Diagnosing Psychosocial Risk Factors of CLBP in Athletes
As mentioned before one objective of the MiSpEx Network was to develop a bio-psychosocial screening tool to estimate the risk of becoming unspecific CLBP (risk stratification index, RSI) and a second screening tool for the identification of the prevention needs (risk prevention index, RPI-S). Ideally these tools include all flag factors treated in the separate MiSpEx sub-studies in direct comparison. Further, a tool is needed to identify the individual risk profiles in the different Flag-domains and support a stratified treatment allocation for athletes (46) as well as the general population (48). This difficult objective was achieved in compliance with the Prognosis Research Strategy for clinical outcomes (18) in the three multicenter studies (47): in the first 24-months multicenter observation study both tools were developed and internally validated for a 6-month and 12-months prediction time frame (48). The second multicenter study (three-armed intervention RCT: unimodal, multimodal training, control group) served for the evaluation of the clinical utility of an individual treatment allocation based on the RPI-S (external validation) (45). In the last multicenter study (a two armed 6-months RCT (35)) an a priori allocation of the participants to the treatment based on the RPI-S was intended. Finally, eight items of the RSI predict persisting unspecific low back pain disability and additional nine items predict pain intensity after 6- and 12- months by assessing sociodemographic, work-related, functional, psychosocial and medical care variables. Only three up to sixteen items of the RPI-S suggest individual treatment allocation to training intervention and additional psychosocial therapy modules. The selected indicators fit the Sense of Coherence theory (4) which is important in prevention of psychosomatic syndromes such as pain. The psychometric properties of the RSI like discriminant validity outperform the above listed screening tools (e.g. PICKUP (41, 42), SBT (20, 21), ÖMPSQ (29)). Both screening tools support physicians in their treatment decision, allowing personalized CLBP risk prognosis and giving insides into an athletes’ individual psychosocial risk profile in an economic manner.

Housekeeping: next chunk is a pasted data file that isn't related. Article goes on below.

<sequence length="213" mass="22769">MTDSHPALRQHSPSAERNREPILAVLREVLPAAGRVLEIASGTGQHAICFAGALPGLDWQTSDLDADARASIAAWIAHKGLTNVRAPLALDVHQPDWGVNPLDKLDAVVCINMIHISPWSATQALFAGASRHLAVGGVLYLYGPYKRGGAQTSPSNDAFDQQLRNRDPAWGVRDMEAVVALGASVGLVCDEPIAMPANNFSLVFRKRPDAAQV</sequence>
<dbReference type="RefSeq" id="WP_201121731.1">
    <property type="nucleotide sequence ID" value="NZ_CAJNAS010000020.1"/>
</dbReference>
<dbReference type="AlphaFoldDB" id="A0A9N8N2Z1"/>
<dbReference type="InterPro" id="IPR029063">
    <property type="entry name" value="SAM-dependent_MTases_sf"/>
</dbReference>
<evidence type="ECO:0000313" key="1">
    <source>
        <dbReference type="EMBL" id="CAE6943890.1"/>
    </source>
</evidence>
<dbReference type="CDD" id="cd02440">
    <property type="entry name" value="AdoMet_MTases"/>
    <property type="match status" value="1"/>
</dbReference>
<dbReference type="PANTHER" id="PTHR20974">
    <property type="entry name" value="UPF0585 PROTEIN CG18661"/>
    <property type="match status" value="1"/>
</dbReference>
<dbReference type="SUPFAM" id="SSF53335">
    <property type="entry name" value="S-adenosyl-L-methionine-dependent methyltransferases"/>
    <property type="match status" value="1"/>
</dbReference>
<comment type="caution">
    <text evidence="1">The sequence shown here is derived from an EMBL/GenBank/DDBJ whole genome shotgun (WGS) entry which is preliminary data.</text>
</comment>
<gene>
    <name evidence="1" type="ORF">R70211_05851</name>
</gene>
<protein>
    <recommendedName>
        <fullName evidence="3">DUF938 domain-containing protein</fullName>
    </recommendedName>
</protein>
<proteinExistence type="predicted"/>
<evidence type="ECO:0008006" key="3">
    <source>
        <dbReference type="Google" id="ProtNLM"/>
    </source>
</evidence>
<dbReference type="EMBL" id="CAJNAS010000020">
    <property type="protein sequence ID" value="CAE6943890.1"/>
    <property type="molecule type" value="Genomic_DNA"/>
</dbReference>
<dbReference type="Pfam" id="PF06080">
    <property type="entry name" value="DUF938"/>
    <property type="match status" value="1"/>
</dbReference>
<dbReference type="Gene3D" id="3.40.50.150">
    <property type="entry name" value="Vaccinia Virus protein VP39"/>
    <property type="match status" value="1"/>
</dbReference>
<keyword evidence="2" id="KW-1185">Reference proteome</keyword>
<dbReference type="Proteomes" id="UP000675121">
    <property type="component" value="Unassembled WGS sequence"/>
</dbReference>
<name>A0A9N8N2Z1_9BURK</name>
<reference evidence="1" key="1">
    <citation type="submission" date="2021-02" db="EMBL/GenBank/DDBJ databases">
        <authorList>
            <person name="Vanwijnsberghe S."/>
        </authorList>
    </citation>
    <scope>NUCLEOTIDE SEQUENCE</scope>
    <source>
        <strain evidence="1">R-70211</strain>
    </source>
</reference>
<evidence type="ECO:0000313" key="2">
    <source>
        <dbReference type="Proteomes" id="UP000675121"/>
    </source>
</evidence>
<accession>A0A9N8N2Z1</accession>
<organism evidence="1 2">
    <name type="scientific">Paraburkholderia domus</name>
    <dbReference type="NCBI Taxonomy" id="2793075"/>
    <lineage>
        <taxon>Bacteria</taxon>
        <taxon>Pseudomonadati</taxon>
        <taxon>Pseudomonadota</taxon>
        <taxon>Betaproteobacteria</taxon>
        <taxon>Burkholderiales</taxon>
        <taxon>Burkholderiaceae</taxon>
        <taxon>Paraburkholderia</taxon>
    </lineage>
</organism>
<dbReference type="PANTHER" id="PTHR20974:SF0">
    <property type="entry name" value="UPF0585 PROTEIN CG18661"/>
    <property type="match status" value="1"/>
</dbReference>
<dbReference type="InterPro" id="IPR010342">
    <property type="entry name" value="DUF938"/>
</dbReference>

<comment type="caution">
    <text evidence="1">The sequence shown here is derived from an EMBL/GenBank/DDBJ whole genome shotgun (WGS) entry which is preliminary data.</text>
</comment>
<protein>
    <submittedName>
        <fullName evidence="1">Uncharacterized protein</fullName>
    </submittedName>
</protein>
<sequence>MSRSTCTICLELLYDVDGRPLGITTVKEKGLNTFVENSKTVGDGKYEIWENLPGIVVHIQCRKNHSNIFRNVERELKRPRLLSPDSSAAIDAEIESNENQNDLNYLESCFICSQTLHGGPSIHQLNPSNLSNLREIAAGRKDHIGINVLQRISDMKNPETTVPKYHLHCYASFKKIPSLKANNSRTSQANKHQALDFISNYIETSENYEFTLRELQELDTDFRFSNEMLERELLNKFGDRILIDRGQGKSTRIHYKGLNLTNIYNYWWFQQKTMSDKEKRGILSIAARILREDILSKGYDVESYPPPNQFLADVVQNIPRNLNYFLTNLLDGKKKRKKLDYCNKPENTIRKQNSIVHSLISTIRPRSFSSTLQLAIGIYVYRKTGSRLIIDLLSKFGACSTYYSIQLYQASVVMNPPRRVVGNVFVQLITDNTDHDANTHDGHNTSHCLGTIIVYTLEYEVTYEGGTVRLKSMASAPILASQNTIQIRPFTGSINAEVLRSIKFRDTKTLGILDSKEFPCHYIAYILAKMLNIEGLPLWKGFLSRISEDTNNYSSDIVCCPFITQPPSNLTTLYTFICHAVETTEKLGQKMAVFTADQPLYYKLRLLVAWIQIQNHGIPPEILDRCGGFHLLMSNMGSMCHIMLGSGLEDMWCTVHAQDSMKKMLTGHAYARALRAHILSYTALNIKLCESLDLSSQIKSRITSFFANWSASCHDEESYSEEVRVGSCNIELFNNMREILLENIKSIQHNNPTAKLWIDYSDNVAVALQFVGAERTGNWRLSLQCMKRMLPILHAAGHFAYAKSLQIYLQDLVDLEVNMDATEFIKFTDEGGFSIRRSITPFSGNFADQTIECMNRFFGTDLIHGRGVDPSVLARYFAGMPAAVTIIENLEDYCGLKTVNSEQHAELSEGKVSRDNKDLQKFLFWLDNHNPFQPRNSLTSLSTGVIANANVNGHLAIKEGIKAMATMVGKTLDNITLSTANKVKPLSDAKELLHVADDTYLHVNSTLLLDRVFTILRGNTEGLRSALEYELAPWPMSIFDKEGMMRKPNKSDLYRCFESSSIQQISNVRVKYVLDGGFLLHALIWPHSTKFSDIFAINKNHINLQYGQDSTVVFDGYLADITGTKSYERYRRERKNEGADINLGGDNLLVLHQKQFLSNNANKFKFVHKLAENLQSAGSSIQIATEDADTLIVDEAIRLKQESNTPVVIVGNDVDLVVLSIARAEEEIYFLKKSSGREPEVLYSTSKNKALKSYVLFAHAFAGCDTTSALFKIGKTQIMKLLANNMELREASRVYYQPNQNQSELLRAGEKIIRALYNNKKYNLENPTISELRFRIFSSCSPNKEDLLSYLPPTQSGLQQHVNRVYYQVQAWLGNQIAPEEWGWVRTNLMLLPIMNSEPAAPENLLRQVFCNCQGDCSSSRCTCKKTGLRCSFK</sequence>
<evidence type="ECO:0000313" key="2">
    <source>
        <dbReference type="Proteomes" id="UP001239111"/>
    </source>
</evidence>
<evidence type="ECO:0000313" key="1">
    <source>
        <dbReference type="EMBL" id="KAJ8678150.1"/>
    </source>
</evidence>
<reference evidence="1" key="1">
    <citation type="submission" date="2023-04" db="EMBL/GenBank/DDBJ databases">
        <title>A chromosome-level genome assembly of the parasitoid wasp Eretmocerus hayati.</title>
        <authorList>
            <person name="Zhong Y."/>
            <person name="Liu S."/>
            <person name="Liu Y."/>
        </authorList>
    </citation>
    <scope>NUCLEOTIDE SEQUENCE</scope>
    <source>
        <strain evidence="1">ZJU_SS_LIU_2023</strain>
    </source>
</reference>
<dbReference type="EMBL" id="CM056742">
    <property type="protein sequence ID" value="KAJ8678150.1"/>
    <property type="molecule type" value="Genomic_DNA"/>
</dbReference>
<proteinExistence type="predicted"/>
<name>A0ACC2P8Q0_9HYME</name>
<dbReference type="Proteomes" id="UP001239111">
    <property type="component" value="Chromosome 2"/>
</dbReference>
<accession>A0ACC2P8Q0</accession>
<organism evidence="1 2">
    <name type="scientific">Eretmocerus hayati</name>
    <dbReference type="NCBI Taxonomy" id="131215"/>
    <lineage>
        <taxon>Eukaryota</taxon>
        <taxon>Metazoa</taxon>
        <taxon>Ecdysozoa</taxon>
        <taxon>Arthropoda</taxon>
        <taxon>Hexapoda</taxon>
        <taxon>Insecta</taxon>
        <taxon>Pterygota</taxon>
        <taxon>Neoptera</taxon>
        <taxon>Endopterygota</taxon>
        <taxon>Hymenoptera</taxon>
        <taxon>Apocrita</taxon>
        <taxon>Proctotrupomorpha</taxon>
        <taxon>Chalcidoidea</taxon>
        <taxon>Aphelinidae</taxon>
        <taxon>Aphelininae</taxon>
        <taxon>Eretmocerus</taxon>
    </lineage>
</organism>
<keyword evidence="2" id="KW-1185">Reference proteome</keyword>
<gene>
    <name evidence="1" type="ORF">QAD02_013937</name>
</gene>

Take Home Message
Two screening tools are presented identifying biopsychosocial factors which influence the effectiveness of CLBP treatment strategies. In athletes, an early diagnosis is essential for personalized care management, and thus is strongly recommended.
Das MiSpEx-Netzwerk wird gefördert aus Mitteln des Bundesinstituts für Sportwissenschaft (BiSp) aufgrund eines Beschlusses des Deutschen Bundestages [Förderkennzeichen ZMVI1-080102A/11-18].